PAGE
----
Since the term confirmed is used, we may conclude that some percentage of contamination has been verified, and that is the value that should be presented.

    If an establishment is identified as a source of foodborne illness, we may also conclude that every item produced in that facility is "suspect".

    Should the media publish a list of all the "suspects"?

    I think not, which is why I disagree with the inclusion of cases where guacamole and salsa are merely suspected, not confirmed.

    Include the full list of suspected foods, or include none of them, but don't add weight to to a percentage by including "may be's".

    July 13, 2010 at 06:55 | Report abuse | Reply
  12. ktvw

    Wouldn't it be nice if instead of all the cautions about cooking your meat thoroughly the USDA did something about the reasons meat is so contaminated in the first place??? Perhaps if all cattle had to be turned out to graze and fed grasses instead of grains, if their stalls were cleaned several times a day and their waste was composted instead of allowed to seep into the water supply, and if they were allowed to mature before slaughtering.... but no, the USDA is ensuring we get thoroughly contaminated meat and just telling us to make sure we're the ones handling it safely.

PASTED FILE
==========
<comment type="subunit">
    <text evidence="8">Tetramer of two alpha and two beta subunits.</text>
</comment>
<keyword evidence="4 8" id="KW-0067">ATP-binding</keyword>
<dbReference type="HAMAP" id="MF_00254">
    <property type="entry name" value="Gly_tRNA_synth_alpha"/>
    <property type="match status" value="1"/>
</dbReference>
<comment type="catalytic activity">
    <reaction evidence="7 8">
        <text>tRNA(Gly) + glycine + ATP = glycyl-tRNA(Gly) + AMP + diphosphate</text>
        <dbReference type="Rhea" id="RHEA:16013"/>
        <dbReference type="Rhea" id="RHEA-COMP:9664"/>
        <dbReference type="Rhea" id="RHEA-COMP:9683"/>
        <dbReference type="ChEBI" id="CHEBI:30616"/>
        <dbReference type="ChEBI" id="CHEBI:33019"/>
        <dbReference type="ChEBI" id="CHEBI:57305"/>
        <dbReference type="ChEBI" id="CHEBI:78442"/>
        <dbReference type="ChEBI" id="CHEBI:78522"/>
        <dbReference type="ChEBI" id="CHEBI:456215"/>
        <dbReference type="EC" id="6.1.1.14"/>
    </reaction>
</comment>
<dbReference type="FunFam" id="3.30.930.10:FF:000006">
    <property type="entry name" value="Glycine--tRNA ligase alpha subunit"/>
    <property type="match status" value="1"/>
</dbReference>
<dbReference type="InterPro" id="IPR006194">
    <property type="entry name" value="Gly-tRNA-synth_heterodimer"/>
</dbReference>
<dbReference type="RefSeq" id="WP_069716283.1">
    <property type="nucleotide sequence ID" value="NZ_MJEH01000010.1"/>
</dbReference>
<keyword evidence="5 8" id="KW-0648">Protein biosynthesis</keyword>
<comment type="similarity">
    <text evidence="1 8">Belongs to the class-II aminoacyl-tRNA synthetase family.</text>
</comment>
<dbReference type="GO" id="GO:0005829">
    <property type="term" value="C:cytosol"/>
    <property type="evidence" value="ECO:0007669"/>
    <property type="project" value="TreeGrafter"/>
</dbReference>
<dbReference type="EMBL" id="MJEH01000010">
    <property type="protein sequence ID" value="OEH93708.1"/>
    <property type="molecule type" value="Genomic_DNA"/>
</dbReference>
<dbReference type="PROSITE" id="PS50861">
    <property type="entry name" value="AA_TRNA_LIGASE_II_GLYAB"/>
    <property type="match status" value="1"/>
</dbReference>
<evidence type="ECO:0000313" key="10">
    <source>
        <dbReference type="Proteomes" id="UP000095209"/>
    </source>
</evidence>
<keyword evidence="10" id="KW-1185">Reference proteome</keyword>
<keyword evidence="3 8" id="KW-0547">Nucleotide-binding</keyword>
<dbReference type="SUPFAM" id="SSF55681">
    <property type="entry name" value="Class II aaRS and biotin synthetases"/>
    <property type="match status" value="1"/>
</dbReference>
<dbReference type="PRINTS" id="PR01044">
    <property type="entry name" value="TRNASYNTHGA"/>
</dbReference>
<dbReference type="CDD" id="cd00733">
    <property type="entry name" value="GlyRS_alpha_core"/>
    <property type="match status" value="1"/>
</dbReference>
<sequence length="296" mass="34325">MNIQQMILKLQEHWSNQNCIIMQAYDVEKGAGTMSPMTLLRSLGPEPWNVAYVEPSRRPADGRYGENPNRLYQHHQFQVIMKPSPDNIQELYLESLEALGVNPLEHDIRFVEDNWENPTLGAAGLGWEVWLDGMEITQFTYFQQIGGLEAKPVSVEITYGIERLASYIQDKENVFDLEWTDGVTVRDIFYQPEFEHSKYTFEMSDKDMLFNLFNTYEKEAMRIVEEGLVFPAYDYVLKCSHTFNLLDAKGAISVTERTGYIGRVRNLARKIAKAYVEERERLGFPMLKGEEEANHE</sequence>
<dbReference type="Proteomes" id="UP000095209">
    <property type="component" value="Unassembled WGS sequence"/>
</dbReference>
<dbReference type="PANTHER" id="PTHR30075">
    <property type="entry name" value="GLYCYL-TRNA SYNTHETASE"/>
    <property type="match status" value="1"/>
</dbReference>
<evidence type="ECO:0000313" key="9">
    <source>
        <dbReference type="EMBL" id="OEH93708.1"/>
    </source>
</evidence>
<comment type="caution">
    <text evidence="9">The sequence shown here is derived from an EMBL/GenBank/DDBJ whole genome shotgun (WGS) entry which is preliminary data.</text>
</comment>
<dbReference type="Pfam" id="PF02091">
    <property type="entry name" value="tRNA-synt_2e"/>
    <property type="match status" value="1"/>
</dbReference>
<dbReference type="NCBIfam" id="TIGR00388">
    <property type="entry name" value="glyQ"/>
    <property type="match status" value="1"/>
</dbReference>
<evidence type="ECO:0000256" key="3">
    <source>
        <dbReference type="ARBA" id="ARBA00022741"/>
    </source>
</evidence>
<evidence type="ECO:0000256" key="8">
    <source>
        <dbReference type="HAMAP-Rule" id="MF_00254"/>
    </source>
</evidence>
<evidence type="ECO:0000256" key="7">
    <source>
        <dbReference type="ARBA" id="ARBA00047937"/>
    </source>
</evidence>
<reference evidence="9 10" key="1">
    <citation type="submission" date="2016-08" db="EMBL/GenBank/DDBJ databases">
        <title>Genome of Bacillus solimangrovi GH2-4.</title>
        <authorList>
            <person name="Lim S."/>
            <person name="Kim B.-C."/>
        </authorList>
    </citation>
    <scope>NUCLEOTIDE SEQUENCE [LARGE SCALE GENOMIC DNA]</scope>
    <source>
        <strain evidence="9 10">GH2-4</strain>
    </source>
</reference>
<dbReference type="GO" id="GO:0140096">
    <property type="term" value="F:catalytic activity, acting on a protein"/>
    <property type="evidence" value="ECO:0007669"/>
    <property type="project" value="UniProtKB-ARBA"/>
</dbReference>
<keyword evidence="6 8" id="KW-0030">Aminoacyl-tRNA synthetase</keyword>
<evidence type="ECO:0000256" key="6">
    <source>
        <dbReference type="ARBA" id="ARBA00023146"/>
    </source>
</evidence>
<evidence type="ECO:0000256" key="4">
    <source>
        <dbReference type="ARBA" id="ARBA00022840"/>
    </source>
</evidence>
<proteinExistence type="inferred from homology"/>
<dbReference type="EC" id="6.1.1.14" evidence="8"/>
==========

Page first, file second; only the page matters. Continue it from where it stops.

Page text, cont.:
July 13, 2010 at 07:15 | Report abuse | Reply
    • king of men

      American beef always gives me the liquid trots – that's why I love it so. Hey, wait a second, isn't this supposed to be about guacamole and salsa?

      July 13, 2010 at 09:25 | Report abuse |
  13. LSP

    What is that.....00000000000000000001% of the amount of salsa and guacamole eaten every day? Doesn't seem like news to me, or enough to keep me from enjoying those things. I'm just sayin'.

    July 13, 2010 at 10:02 | Report abuse | Reply
  14. MoreThanUKno

    You have a better chance of dieing from a vending machine toppling on you.

    ..."media pop-science" crap study...

    July 13, 2010 at 10:16 | Report abuse | Reply
  15. Sarita